Eighty students were absent Thursday, about double that of a typical day, Assistant Superintendent Paula Ford said in an email.
Rubidoux student Yennica Castro, 17, said she had taken Greer’s class and found the posts offensive.
“I don’t think it’s right for them to be doing what they’re doing,” she said of the teachers’ Facebook comments as she walked down Mission Boulevard in the rain.
“I thought he was really cool, but when I saw what he posted … I think he’s racist,” she said.
Message from principal Juose Luis Araux to students:
‘Deeply Concerned and Distressed’
Duchon also condemned the posts, saying they don’t reflect the “beliefs and core values of the district or staff.” He said extra counselors were at Rubidoux on Friday to support students.
“We want to express that we are deeply concerned and distressed about the postings,” Duchon said in a statement on the district’s website. He added that the district would take “appropriate action.”
District officials discussed the situation with their attorneys Friday, said Duchon, who declined to elaborate on what action might be taken against the educators or to provide additional details.
Rubidoux students became aware of the teachers’ comments through social media Thursday night.
Teachers acted like “it was a normal day” Friday and didn’t mention the statements in class, said freshman Vianey Camacho, 14.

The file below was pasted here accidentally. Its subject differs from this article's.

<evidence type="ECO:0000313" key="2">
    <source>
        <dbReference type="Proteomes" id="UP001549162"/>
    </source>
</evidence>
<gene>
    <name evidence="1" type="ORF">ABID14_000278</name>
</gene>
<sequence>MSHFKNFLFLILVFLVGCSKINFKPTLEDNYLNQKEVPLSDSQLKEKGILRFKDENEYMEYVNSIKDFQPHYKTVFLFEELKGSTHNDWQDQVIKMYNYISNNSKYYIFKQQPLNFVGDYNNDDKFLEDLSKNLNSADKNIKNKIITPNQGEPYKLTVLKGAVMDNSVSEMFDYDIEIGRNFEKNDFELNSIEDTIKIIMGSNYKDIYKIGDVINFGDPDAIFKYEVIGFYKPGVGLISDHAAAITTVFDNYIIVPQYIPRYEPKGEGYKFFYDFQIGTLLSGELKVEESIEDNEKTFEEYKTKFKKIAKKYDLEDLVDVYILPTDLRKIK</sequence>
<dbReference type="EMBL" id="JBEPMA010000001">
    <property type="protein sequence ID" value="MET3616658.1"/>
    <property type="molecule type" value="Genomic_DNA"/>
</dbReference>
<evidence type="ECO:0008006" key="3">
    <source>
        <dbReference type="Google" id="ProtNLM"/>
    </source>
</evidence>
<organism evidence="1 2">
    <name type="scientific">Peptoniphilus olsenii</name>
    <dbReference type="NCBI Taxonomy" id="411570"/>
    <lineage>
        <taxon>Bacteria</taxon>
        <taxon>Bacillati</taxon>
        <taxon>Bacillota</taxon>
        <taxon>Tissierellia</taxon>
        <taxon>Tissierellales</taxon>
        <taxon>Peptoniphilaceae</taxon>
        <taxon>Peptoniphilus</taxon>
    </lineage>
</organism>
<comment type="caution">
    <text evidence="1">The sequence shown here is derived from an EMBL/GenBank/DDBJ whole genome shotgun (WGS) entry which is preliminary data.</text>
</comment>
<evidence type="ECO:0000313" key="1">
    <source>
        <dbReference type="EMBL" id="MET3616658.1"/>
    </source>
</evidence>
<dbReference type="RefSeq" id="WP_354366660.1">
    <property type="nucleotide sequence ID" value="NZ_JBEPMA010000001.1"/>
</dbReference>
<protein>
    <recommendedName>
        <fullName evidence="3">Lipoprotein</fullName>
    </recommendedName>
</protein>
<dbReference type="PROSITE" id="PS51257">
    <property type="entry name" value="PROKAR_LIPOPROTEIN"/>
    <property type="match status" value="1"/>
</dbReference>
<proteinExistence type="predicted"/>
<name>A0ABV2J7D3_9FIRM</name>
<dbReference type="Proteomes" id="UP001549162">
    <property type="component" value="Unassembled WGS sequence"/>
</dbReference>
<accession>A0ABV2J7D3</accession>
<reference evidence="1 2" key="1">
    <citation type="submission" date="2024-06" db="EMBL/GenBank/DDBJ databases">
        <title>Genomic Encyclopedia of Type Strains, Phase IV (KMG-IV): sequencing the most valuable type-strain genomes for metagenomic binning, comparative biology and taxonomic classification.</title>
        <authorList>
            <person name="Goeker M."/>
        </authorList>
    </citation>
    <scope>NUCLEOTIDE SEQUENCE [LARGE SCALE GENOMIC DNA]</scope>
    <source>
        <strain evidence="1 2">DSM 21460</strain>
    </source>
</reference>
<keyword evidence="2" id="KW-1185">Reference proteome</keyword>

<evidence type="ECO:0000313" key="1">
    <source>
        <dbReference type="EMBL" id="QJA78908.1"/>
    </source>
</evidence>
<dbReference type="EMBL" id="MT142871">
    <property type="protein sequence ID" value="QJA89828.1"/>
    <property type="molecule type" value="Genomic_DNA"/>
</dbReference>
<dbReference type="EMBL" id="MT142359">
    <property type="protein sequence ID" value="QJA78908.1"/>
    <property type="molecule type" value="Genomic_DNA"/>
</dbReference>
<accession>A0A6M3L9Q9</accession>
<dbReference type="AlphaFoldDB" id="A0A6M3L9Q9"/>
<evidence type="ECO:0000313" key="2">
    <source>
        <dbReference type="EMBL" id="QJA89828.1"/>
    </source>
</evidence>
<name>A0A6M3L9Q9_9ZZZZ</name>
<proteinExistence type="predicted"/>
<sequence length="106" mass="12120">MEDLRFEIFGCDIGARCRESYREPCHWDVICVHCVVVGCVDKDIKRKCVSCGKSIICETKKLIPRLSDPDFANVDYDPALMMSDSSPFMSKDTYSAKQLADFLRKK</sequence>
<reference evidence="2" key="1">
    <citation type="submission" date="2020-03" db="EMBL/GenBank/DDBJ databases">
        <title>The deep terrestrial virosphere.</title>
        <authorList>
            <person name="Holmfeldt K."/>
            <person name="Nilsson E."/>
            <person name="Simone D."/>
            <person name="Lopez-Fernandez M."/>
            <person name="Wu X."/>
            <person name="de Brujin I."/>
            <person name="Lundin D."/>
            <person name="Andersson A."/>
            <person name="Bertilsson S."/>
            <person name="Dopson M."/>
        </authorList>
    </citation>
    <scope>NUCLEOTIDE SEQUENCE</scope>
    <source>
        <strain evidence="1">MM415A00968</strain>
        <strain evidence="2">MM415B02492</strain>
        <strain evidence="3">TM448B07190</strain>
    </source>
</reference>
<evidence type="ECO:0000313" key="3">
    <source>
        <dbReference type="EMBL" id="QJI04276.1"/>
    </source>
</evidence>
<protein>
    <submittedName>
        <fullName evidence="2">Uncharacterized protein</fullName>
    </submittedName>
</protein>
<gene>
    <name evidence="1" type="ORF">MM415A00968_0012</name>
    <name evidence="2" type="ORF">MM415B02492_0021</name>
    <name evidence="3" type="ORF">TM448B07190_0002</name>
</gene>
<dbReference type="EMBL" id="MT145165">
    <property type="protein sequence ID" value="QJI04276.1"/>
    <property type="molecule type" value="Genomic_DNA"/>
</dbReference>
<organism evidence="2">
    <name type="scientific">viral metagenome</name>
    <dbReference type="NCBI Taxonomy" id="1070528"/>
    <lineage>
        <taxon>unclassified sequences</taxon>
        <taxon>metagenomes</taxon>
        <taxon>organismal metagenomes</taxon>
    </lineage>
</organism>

Camacho said students planned not to buy anything from the student store to protest the comments.
The walkout, “kind of just happened,” she said.
Camacho said some walked out during lunch, and others soon followed. Some wore red. As students made their way toward Patriot High School and walked back to Rubidoux High, drivers honked in approval and cheered for them.
‘A Bad Image’
Some students said they blame President Donald Trump because of his past derogatory comments about Mexicans.
“He’s the one that’s causing all of this,” said Jazmin Lugo, 17.
Students Christopher Maldonado and Isaias Torres, both juniors, waved a Mexican flag as they led the group walking back to their high school.
Maldonado said the educators’ comments “made us feel disrespected.”
Bernice Meza, 17, said she watched the situation become chaotic during lunch. Some students tried to put up the Mexican flag on the flagpole, she said. Others ran, threw food and tried to leave campus but the gate was locked.
Administrators, who cut lunch short by 20 minutes, opened the gate because so many students wanted to get out. Some students started walking toward Patriot High School, which is 2 1/2 miles away, Meza said.
Meza, who didn’t take part in the walkout, said she was disappointed in some of her classmates’ behavior.
“I feel like it’s giving us a bad image,” Meza said. “People are going to associate us with people who are choosing to be disruptive and people who want to leave class just to leave class.”
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Source: Press Enterprise